Indian officials hold first talks with Taliban in Afghanistan

Bilateral ties and humanitarian aid discussed in the first such visit to Kabul since the group took control of Kabul last year.

Afghan Taliban's Foreign Minister Amir Khan Muttaqi and Taliban representative Mutiul Haq Nabi Kheel walk during a meeting with Norwegian officials
The Taliban administration's acting foreign minister, Mawlawi Amir Khan Muttaqi, centre, met the Indian foreign ministry delegation [File: NTB/Stian Lysberg Solum/via Reuters]

A team of Indian officials has met the acting foreign minister of Afghanistan to discuss bilateral ties and humanitarian aid, the Taliban said, in what was the first such visit to Kabul since the group took control of the country last year.

Poverty and hunger have rocketed in Afghanistan since the Taliban took power after the United States pulled out, and India has sent food grains and other aid.

The Taliban administration’s acting foreign minister, Mawlawi Amir Khan Muttaqi, met an Indian foreign ministry delegation led by JP Singh, a secretary in the ministry.

“The meeting focused on India-Afghan diplomatic relations, bilateral trade and humanitarian aid,” Taliban foreign ministry spokesman Abdul Qahar Balkhi said on Twitter.

Balkhi said the minister called the visit a “good beginning in ties between the two countries”.

India has no formal diplomatic ties with the Taliban government, but its envoys have previously met Taliban representatives in Doha, the capital of Qatar, where the group has an office.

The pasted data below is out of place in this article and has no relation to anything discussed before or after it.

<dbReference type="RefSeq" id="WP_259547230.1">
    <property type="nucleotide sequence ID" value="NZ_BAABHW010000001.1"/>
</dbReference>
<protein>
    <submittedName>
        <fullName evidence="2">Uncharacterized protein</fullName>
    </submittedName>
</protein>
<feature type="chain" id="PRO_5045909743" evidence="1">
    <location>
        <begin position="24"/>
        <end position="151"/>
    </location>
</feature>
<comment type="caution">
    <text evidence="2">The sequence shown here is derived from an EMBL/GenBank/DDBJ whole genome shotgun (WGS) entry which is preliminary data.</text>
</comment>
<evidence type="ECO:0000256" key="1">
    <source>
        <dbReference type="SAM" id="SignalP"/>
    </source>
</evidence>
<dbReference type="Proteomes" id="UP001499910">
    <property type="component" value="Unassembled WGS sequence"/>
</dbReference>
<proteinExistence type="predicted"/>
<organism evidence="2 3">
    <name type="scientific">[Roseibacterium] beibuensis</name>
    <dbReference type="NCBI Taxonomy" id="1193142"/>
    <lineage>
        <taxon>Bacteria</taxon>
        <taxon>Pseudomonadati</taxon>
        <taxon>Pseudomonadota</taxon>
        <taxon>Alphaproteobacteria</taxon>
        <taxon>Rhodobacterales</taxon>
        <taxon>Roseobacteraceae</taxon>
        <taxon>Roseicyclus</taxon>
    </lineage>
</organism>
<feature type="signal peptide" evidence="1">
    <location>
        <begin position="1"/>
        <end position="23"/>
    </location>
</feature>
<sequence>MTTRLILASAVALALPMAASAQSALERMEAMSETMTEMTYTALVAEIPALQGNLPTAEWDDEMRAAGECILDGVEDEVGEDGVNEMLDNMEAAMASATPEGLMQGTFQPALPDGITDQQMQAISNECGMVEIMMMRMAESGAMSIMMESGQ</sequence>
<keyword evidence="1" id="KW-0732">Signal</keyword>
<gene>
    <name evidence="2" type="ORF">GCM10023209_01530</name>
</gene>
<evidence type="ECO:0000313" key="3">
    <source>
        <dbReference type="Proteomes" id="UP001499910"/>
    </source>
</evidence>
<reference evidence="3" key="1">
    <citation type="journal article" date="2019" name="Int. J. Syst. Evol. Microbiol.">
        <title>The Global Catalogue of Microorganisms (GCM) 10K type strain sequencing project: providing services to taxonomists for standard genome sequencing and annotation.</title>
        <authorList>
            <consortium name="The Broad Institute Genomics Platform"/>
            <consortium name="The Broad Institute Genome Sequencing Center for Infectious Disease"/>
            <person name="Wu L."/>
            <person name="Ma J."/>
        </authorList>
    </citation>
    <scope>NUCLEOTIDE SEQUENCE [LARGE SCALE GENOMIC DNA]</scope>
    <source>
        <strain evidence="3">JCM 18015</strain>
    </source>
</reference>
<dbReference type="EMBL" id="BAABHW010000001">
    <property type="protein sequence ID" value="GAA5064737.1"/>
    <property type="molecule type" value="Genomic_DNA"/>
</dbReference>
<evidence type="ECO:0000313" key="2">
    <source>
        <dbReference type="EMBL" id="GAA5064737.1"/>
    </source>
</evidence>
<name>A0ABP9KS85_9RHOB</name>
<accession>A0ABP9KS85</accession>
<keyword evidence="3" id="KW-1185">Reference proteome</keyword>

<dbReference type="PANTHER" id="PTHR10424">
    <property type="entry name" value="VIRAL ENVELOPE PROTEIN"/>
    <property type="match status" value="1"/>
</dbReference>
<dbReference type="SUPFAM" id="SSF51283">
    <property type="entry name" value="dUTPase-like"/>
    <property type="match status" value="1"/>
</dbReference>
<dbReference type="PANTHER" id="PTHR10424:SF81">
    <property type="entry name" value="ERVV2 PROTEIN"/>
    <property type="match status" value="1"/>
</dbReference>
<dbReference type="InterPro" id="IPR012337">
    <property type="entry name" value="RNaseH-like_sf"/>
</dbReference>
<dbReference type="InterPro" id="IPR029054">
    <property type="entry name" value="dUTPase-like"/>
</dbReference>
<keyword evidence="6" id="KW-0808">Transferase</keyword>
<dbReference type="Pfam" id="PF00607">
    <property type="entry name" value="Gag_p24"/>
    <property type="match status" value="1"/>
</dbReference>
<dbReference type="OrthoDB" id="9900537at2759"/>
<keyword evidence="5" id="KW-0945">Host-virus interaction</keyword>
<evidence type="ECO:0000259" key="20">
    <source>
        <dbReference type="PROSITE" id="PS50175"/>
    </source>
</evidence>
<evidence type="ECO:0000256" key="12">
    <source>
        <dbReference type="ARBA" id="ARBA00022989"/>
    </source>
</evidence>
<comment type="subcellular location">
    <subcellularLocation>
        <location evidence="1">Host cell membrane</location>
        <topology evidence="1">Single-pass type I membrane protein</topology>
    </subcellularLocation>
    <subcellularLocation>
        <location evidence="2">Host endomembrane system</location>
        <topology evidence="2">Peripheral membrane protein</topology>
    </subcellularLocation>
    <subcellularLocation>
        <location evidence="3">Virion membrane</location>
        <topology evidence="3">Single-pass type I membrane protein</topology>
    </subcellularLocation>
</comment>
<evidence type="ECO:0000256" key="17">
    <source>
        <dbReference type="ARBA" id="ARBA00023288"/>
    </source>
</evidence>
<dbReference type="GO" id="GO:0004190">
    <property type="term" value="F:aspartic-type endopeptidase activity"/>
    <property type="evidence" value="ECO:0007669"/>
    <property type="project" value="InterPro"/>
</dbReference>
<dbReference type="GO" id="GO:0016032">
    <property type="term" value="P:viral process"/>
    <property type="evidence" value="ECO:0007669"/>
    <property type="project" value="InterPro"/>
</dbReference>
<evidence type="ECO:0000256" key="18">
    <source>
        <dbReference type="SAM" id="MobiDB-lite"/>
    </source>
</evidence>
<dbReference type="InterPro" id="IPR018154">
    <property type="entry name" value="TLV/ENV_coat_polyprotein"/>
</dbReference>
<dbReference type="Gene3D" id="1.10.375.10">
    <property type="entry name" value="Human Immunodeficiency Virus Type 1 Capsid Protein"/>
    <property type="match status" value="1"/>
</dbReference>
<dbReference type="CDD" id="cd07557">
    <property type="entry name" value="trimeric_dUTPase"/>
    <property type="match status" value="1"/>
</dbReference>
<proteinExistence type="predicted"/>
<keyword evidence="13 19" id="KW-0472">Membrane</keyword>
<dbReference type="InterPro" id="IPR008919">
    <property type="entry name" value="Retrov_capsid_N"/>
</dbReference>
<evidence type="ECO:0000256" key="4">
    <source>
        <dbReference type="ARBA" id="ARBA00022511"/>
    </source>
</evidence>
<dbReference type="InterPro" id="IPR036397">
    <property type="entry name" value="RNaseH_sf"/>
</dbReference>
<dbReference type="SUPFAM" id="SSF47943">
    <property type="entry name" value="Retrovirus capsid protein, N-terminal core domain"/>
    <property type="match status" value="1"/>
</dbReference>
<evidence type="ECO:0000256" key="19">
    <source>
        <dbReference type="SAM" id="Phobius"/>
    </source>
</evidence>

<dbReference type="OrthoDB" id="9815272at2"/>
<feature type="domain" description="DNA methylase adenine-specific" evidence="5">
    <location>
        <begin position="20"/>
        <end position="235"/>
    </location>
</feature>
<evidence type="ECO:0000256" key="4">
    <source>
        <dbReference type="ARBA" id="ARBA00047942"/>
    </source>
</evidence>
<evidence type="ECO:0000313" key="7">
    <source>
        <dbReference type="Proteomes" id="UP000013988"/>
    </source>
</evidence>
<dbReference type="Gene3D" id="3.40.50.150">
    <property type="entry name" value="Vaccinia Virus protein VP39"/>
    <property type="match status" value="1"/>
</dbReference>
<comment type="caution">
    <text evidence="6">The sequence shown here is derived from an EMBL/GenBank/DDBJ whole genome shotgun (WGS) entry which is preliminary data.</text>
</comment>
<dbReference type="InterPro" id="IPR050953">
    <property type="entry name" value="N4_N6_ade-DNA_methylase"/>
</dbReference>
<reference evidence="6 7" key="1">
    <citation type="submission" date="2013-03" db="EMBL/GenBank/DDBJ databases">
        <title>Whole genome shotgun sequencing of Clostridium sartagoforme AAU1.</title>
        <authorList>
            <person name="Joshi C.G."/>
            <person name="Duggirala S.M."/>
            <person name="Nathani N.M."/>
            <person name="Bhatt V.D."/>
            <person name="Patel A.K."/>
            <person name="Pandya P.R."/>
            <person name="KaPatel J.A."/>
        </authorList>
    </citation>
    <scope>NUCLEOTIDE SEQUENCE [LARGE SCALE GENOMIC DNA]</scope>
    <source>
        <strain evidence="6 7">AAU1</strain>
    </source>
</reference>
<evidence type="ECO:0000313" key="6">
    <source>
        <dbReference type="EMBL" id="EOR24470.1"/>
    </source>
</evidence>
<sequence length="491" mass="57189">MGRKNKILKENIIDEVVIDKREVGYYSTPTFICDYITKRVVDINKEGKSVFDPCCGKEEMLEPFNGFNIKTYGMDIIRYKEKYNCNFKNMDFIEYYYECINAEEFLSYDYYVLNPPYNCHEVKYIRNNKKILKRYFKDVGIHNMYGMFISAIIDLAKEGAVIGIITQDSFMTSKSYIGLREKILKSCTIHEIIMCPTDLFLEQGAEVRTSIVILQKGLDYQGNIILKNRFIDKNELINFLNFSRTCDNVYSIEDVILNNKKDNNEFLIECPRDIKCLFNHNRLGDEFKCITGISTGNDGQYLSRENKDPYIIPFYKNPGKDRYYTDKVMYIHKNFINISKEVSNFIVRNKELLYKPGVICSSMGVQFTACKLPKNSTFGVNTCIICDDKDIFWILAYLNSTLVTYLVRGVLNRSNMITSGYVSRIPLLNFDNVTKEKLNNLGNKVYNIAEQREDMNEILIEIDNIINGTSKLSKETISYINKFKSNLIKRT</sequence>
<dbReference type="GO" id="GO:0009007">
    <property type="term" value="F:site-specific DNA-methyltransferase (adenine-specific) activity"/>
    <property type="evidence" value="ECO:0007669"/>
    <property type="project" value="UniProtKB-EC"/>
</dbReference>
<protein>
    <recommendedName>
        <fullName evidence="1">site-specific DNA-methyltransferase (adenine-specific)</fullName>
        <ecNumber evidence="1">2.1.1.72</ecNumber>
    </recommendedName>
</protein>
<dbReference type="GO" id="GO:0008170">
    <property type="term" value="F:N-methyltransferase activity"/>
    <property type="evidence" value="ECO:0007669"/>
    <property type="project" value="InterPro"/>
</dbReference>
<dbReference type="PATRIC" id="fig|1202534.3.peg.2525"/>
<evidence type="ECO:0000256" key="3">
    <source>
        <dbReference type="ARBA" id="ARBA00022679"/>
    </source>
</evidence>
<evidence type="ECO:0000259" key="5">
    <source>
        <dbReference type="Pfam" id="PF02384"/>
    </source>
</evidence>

Asked if New Delhi now officially recognised the Taliban administration, Indian foreign ministry spokesman Arindam Bagchi told reporters they were “reading far too much into the visit”.

The ministry earlier said in a statement the officials would oversee the delivery of humanitarian assistance and visit areas targeted by Indian-backed programmes or projects.

India has donated about 20,000 tonnes of wheat, 13 tonnes of medicines, 500,000 doses of COVID-19 vaccine, and items of winter clothing, with more medicine and food grains on the way, it said.

India pulled its officials out of Afghanistan last August and closed its embassy, although it is keen to retain ties with the country where its regional rival Pakistan wields considerable influence.

Bagchi declined to say when the embassy might be reopened, except to say that local staff had continued to function and ensure proper maintenance and upkeep of its premises there.

Muttaqi expressed gratitude for the Indian humanitarian and medical assistance to Afghanistan, stressing the importance of the resumption of projects by India, its diplomatic presence in Afghanistan and the provision of consular services to Afghans, particularly to Afghan students and patients, Balkhi said.

Before the Taliban took control, India provided Afghan security forces with training and military equipment but had no troops on the ground. It was also the region’s largest provider of development aid to Afghanistan.

Source: News Agencies